Let’s take a closer look at what exactly has been implemented in the past and what this means for 2015 and the future.

Collected bottle caps from beaches around Hawaii Photo: Keoki
Collected bottle caps from beaches around Hawaii Photo: Keoki


It’s not hard to see the vast community support VTCS has provided throughout its 33-year history. From cleaning the shorelines and protecting open spaces to maintaining public facilities and supporting the digital media lab at Waialua Intermediate High School, VTCS has dedicated time, money and hard work to ensure that the North Shore community is well taken care of.

Take a look at the restrooms at Ali‘i Beach Park or Ehukai. Renovations include new paint, interior tile, flooring, sink and toilet upgrades, which provide visitors clean accommodations and ultimately offer lasting benefits for residents. In 2014 Vans Triple Crown spent close to $35,000 on similar Haleiwa/Ali‘i restroom restorations and this year close to $40,000 at Ehukai.

Another great example of community support is the relationship the VTCS has with the North Shore Community Land Trust (NSCLT). Every year, the NSCLT hosts a Benefit for the Country event, which raises money to help protect and preserve the open spaces and natural areas throughout the North Shore, from Kahuku to Kaena Point. The cornerstone of this year’s Vans Triple Crown events, the NSCLT Benefit for the Country aims to raise money through the fundraiser’s dinner and silent auction.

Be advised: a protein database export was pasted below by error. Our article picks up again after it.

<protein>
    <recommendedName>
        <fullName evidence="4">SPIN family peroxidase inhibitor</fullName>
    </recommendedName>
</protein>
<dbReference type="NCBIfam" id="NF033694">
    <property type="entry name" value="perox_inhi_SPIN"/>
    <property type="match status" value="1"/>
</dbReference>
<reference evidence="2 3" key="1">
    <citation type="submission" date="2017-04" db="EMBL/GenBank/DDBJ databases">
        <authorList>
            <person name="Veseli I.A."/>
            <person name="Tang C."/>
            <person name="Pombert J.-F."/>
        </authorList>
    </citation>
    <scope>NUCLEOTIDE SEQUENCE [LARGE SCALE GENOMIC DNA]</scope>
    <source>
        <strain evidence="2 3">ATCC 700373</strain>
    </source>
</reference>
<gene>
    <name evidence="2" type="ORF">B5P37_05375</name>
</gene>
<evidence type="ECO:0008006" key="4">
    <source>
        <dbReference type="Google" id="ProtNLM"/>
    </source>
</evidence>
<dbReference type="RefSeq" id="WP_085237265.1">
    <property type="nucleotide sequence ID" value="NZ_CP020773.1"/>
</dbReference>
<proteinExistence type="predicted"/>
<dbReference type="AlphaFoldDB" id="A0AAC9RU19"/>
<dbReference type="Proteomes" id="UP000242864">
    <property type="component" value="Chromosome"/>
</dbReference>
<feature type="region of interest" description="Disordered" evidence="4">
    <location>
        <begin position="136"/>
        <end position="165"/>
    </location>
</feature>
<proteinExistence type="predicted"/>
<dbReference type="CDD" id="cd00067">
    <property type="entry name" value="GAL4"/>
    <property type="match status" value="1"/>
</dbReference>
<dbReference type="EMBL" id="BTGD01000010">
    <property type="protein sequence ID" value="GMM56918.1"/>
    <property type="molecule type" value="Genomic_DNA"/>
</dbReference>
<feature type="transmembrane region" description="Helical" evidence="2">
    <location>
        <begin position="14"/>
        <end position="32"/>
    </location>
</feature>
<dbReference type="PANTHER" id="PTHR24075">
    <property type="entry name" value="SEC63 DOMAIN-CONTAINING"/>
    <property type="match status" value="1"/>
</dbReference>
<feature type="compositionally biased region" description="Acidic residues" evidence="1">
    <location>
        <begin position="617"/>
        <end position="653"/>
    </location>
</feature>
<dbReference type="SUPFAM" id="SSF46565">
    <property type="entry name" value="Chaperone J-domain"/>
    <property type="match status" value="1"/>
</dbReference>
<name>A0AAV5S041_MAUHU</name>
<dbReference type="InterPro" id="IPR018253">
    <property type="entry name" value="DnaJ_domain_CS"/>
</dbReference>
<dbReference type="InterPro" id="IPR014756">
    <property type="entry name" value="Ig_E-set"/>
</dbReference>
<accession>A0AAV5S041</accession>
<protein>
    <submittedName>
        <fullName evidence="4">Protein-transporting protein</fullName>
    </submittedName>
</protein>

Doug Cole, Executive Director of the NSCLT, says the benefit is an “Annual opportunity for us to come together as a community and celebrate how wonderful the North Shore is.” If you live in Oahu’s countryside and enjoy the open spaces of Pupukea-Paumalu, the 1,100-acre coastal bluff system of hiking trails that overlooks Pipeline, you have NSCLT to thank. And after last year’s Benefit for the Country fundraiser and this year’s dedication, the non-profit was also able to successfully conserve 630 acres of land from development at Kawela Bay and Kahuku Point, with the support of VTCS.

“Our mantra as an organization is ‘if we dream big, big things will happen,’” says Cole. “Preserving Kawela Bay and the Turtle Bay property was a huge dream we set a few years ago, and by the time we hold the Benefit this year, that {goal} will have been finalized and completed. It’s my hope that at our Benefit, or around that time, we’re setting the next big dream together. What that will be, where it will be, I think we just have to look around us on the North Shore and see all this beauty and look for those opportunities.”

These success stories add to the well-being of local residents and future generations, and are just one of the many ways the prestigious surfing series works with the community to improve the North Shore lifestyle.